Another day, another dreadful opinion piece in the Washington Post. The print headline easily takes first prize for the most incoherent headline I’ve ever seen on a climate op-ed: “Carbon pricing won’t achieve emissions goals.”
Seriously. That’s the headline, though presumably it came from the incoherent editors of the WashPost, and not the author, the self-identified “founder of the venture capital firm Khosla Ventures, which has interests in several aspects of clean technology, including solar, wind, batteries, carbon sequestration, nuclear, geothermal and biofuels, as well as in energy-efficiency technologies such as engines, electric motors, lighting, air conditioning and the smart grid.”
Khosla is one of those people, like Graham and Palin, who simply says whatever stuff pops into his head at the moment, no matter how illogical or self-contradictory it is.
In November he said, “I would venture that the cleanest power will not be solar, it will be coal.” As Casey Stengel said, you can look it up. In December 2007, Khosla said, “Forget plug-ins. They are nice toys. But they will not be material to climate change.”
Now he says in his WP piece — titled online “A simpler path to cutting carbon emissions”:
Consider: Sen. Jeff Bingaman (D-N.M.) has proposed requiring electricity providers to use a minimum percentage of energy from renewable sources. If this standard were modified to allow low-carbon electricity from any source, not just renewable, with carbon emissions that are 80 percent lower than coal, it could get support from nuclear, natural gas and even coal advocates….
The United States could aim to get 20 to 25 percent of our electricity from sources that use 80 percent less carbon than benchmark coal by 2020, which would meet or exceed the standard set by the House bill passed last June….
Importantly, a low-carbon electricity standard would be superior to a utilities cap. A cap can easily be met in the next 10 years by incremental adjustments to existing assets (such as repowering coal power plants with natural gas and shutting the most inefficient plants). In contrast, a low-carbon electricity standard can be met only by the rapid development of radically low-carbon technology; these technologies can then be exported to India and China, which deploy much of the coal-fired electricity….
I guess this is more straight bullshit than incoherence.
First, there is zero chance of substantial commercial deployment of coal with carbon capture and storage technology that cuts emissions 80% by 2020 — see Is coal with CCS a core climate solution? and Harvard stunner: “Realistic” first-generation CCS costs a whopping $150 per ton of CO2 “” 20 cents per kWh!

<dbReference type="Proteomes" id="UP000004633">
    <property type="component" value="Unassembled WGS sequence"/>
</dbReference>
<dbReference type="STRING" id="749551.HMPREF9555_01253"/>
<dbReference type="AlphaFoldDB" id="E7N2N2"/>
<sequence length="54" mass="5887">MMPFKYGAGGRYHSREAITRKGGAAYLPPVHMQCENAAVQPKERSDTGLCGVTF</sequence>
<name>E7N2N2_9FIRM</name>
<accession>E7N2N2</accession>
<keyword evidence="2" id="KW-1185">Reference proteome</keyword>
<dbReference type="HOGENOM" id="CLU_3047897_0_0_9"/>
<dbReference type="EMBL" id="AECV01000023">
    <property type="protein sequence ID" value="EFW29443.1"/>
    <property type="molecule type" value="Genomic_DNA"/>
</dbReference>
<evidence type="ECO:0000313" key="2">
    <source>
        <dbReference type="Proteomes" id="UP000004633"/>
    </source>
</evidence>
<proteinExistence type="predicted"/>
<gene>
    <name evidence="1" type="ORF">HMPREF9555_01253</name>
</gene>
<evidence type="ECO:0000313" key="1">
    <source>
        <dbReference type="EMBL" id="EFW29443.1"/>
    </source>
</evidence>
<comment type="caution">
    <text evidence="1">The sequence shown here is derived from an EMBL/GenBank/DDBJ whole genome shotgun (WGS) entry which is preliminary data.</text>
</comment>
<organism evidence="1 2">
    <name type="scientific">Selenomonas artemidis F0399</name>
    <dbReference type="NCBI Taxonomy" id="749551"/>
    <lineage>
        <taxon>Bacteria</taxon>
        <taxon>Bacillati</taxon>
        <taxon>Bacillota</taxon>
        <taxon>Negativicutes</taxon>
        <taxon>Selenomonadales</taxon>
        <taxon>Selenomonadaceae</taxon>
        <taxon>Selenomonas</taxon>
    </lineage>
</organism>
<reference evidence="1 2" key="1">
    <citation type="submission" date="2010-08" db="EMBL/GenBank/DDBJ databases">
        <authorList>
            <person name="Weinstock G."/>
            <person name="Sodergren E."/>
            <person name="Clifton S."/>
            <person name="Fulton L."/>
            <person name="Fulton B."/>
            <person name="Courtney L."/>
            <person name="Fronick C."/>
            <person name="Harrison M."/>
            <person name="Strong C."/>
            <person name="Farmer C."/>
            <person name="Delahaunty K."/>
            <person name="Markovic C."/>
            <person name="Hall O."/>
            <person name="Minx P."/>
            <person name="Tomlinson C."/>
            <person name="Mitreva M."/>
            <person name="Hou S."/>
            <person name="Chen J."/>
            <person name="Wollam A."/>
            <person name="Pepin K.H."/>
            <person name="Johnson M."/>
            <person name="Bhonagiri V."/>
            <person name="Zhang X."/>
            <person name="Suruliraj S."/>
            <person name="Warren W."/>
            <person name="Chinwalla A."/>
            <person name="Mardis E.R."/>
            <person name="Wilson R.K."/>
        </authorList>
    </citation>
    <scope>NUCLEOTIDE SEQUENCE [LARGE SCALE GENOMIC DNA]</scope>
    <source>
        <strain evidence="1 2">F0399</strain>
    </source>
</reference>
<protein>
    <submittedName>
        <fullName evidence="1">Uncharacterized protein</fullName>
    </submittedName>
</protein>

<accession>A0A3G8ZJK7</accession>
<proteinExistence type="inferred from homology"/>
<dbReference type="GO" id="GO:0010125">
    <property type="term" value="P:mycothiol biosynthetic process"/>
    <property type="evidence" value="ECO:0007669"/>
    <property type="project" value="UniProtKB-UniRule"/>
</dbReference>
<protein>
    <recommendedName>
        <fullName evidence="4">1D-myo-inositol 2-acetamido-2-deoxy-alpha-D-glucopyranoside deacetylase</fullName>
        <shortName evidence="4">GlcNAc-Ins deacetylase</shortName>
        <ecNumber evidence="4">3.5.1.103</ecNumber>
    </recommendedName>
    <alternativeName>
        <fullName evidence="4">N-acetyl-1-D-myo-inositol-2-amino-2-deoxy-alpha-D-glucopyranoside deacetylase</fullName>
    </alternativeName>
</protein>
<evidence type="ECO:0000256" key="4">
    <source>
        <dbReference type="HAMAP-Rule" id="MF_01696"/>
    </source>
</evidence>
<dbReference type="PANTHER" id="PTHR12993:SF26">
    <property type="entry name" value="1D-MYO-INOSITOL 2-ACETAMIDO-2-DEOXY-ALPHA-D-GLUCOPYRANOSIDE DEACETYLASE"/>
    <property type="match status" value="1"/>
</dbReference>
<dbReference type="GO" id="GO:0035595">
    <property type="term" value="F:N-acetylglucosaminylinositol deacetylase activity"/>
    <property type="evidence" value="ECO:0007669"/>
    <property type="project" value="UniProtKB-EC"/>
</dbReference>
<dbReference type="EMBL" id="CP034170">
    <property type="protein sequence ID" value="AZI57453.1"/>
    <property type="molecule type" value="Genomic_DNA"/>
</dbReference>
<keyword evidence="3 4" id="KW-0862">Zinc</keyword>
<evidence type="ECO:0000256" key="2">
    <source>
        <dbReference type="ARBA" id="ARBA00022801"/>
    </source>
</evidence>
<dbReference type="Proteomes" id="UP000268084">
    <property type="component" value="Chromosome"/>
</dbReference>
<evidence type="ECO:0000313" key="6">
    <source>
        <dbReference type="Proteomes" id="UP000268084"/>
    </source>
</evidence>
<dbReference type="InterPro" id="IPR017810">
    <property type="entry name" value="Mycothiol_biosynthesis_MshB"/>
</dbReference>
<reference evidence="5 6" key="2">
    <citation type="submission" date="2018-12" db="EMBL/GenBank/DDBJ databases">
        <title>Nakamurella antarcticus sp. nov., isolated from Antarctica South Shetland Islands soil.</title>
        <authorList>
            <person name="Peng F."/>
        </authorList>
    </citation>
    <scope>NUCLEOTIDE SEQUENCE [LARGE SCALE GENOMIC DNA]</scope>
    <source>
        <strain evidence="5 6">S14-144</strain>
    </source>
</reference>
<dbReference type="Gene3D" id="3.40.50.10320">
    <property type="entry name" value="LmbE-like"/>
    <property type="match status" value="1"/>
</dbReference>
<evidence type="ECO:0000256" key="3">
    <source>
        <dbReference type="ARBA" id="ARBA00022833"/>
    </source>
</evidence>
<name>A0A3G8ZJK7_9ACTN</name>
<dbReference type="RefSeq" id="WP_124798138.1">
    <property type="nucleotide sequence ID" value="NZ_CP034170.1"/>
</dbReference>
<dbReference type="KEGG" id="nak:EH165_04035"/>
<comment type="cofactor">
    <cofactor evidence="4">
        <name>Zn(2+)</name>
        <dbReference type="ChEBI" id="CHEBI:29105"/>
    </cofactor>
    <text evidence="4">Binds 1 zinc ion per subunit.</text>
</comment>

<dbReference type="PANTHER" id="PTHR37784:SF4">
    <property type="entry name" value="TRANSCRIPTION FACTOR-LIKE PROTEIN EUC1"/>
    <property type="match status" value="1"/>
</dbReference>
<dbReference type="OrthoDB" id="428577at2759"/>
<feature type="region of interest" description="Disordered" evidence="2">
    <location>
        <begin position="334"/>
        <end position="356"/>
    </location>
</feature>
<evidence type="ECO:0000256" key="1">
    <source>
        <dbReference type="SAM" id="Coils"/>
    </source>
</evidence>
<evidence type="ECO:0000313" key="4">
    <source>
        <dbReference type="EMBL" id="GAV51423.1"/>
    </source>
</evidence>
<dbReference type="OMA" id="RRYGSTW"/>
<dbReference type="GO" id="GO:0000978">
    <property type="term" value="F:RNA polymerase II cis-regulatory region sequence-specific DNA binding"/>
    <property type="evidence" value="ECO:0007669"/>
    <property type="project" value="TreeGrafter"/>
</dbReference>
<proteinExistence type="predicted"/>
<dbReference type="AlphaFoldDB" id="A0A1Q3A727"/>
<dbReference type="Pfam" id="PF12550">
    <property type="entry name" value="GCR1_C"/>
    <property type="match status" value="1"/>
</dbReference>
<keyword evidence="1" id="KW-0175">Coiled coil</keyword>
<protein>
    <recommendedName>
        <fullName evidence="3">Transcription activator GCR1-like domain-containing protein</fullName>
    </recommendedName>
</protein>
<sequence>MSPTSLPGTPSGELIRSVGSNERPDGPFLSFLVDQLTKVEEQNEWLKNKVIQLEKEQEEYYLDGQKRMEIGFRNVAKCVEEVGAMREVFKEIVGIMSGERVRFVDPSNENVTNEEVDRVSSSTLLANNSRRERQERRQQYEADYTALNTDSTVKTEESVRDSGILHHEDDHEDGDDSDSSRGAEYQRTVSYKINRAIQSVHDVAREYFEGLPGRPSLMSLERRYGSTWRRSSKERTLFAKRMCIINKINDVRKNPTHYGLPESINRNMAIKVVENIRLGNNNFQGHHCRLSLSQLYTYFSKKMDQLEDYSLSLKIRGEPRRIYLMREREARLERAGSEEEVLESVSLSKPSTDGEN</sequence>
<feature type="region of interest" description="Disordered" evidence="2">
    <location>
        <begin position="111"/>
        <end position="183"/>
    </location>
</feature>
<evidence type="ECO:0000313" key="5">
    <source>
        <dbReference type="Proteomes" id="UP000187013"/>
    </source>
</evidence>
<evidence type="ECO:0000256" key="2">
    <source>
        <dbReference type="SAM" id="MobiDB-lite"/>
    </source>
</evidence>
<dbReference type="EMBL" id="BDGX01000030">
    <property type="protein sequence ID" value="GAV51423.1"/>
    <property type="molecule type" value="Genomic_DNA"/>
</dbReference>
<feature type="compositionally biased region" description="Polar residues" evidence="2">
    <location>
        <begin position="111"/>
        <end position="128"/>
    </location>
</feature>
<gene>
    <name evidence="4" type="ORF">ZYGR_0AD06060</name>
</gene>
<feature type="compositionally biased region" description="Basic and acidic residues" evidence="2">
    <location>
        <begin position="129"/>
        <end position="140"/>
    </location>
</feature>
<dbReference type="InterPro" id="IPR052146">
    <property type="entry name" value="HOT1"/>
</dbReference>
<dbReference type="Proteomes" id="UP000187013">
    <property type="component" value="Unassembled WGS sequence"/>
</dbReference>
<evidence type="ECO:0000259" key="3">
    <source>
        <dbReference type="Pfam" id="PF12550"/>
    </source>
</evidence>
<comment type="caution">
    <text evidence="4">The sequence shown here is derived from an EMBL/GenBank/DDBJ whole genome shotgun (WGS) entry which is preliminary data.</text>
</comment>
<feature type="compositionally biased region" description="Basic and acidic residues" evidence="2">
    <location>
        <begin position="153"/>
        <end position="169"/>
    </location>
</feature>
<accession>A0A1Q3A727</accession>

So there is zero chance that coal advocates would support his standard.
Second, yes, along with efficiency and renewables, the 2020 cap target would partially be met by a switch to natural gas — (see Game changer part 2: Unconventional gas makes the 2020 Waxman-Markey target so damn easy and cheap to meet). So tell me, why would natural gas advocates rather support an 80% reduction standard in 2020 — which could only be met with combined cycle gas turbine plants that also capture more than half of the CO2, a technology that is hardly being pursued for near-term commercialization.
And so the only difference between the 2020 low carbon standard and the 2020 renewable standard is nuclear power. That is what Khosla would seem to be pushing here, intentionally or not, disingenuously or not. Who knows why? (see An introduction to nuclear power and Nuclear Bombshell: $26 Billion cost “” $10,800 per kilowatt! “” killed Ontario nuclear bid)
By the way, I’m certainly not opposed to achieving carbon goals through regulatory standards, rather than carbon pricing. But it is ironic that such an approach would be considered more efficient or simpler.
Khosla pushes a lot of straw men:
Cherry-picking reductions of 5 to 10 percent through low-hanging efficiency upgrades could distract from developing technologies that reduce emissions 80 percent. By focusing instead on the large wedges that account for 75 percent of carbon emissions — electricity and transportation — we could achieve the lion’s share of our goals with a small fraction of the complexity.
Who even knows what that means?
The climate bill that passed the House didn’t cherry pick small efficiency gains — it used a massive amount of funding and very strong standards to promote aggressive efficiency gains. The American Council for an Energy-Efficient Economy (ACEEE) calculates for the savings from W-M’s efficiency provisions “” 5 quads saved in 2020 and 12.3 quads in 2030 (see “The triumph of energy efficiency: Waxman-Markey could save $3,900 per household and create 650,000 jobs by 2030”).
His transportation discussion is also BS:
Meanwhile, regulating cars in technology-neutral effective grams of carbon emitted per mile, instead of miles per gallon, would allow more efficient engines to compete with electric cars.
Huh? The mpg standard has been a boon to advances in efficient engines, since making your car much more efficient is obviously the easiest way to meet an mpg standard.
Focus on electric cars and hybrids has already decreased investor interest in more-efficient engines.
Actually, there is a tremendous investor interest in more efficient engines. The biggest investment is right where you would expect it — in the car companies. And that is because the White advanced major fuel economy, emissions standard “” The biggest step the U.S. government has ever taken to cut CO2.
There is a lot more incoherent BS in the piece, but TGIF.